The Epic Fail of Arturo Zamora

Book review by
Darienne Stewart, Common Sense Media
The Epic Fail of Arturo Zamora Book Poster Image
Vibrant, touching story of lovelorn teen finding his voice.

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Kids say

age 10+
Based on 1 review

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The parents' guide to what's in this book.

Educational Value

Incorporates Spanish phrases and dialogue with enough context to be understood by readers unfamiliar with the language. Discusses Cuban independence leader and writer José Martí and his Versos Sencillos, Cuban migration to Miami, and the use of poetry for self-expression and understanding. Includes recipes and author's note with more history.

Positive Messages

Very strong emphasis on family bonds and heritage, collaboration, teamwork, and balancing different perspectives. Places high value on love and faith. Shows importance of standing up and speaking out on behalf of yourself and others. Overcoming fear and finding courage feels wonderful. Ideas and thoughts are sometimes better expressed in one language than another. Learning can require time -- things that don't make sense at first may be more meaningful later. Even within a community with strong shared values, people can have very different opinions and priorities.

Positive Role Models & Representations

Arturo appreciates his family, their history, and their role in the community. He's thoughtful and observant, absorbing lessons from people he respects and admires, and greets challenges with creativity and passion. Family members are close-knit and deeply invested in nurturing each other and the family business. Disagreement and squabbling is embraced as part of the process of group decision-making. Abuela's warmth and affection for others leads to strong relationships.


Security guards take child to holding cell after he disrupts a public event.


Some romantic interest, brief kiss.


Mentions of a few brands including Skittles, Hummer, Jet Ski, KitchenAid, and media (FaceTime, Twitter, Instagram).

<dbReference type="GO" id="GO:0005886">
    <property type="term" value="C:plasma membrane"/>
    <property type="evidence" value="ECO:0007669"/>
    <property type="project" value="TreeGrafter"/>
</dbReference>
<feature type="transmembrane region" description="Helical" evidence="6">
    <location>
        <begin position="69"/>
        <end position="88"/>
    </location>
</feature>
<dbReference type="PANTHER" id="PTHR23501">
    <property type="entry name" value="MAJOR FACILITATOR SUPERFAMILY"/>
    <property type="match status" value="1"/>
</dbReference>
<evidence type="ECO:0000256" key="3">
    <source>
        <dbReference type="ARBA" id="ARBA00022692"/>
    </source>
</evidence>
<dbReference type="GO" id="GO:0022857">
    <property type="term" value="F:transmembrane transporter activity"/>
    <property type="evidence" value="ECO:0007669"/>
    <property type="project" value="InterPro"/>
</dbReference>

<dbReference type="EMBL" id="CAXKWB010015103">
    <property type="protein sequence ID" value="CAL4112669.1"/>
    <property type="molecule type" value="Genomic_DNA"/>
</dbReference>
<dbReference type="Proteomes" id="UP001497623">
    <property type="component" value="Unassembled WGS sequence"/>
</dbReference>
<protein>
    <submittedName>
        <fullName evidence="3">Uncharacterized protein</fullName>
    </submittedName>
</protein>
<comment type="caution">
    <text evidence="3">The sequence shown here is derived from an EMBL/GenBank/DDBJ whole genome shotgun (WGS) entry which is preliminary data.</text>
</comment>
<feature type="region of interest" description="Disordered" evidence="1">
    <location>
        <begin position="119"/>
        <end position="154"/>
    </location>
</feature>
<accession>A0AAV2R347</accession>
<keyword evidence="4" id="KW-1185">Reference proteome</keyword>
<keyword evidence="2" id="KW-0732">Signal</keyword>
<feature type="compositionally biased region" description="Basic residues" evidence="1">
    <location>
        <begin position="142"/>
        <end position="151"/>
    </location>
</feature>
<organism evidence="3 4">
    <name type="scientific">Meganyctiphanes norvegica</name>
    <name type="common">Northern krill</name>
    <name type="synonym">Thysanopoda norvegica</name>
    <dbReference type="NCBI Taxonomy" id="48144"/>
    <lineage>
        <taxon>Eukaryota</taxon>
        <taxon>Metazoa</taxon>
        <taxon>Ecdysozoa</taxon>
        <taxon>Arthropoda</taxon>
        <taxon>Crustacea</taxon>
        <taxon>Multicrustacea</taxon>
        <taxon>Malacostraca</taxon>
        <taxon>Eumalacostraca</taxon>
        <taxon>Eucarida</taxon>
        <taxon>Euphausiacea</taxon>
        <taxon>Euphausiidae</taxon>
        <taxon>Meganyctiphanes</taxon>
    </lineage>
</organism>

Drinking, Drugs & Smoking

Adults drink champagne at business lunch.

What parents need to know

Parents need to know that Pablo Cartaya'sThe Epic Fail of Arturo Zamora is a textured portrayal of a Cuban American family and community grappling with change. Named 2018  Pura Belpré Honor Book by the American Library Association, it includes plentiful Spanish phrases and dialogue but makes them easily accessible to non-Spanish speakers -- and helps illustrate how language and meaning are entwined. Family, tradition, identity, and navigating change are key themes. The decline and death of a central character is a strong emotional thread throughout the story. 

User Reviews

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Teen, 13 years old Written byAnonymous6457 July 8, 2019


I was genuinely surprised with this book. It’s a story about some aspects kids could really relate to. Such as; living in a big family, losing a loved one, a La... Continue reading

What's the story?

THE EPIC FAIL OF ARTURO ZAMORA recounts his tumultuous summer at age 13. The heart of Arturo's sprawling Cuban American family is his beloved Abuela (grandmother) and La Cocina de la Isla, the Miami restaurant she opened nearly 20 years ago. His high hopes for summer soon turn to dismay and anxiety: His new job at the restaurant turns out to be as a lowly dishwasher, his stomach flips whenever he's near newly arrived family friend Carmen, Abuela is falling ill, and a flashy, underhanded developer wants to replace La Cocina with a high-rise. Sifting through letters, poems, photos, and music from his late grandfather, Arturo takes to heart his words on family, faith, and courage, and starts to write a new chapter for himself and his family.

Is it any good?

Pablo Cartaya digs deep beneath the surface of debates over gentrification with this rich, warm debut novel about a 13-year-old helping his family find their way forward in an ever-changing world. The Epic Fail of Arturo Zamora is about identity: where we come from and the choices we make about who we want to become. As Arturo learns more about his Cuban American family's past, he grows more confident of his own voice and becomes a key voice in his family and community's discussion of how the neighborhood may change and grow.

Cartaya creates a well-rounded cast of authentic characters, from Arturo's lively family to his entertaining friends. A mix of narrative styles and blend of languages make communication styles a central focus of attention. Cartaya does so much so well that his only false note -- the pushy real estate developer, a barely developed cartoon villain -- is a disappointing distraction from an otherwise engaging story.

Talk to your kids about ...

  • Families can talk about the use of language in The Epic Fail of Arturo Zamora. Why do you think the author uses two languages instead of just one and incorporates Twitter messages, letters, and dialogue in scripted format? How do these style choices affect the way you relate to the story?

  • Do you enjoy courage, as Arturo's grandfather encouraged?

  • How does your family tackle and resolve important group decisions?

Book details

Our editors recommend

For kids who love Latino books and family stories

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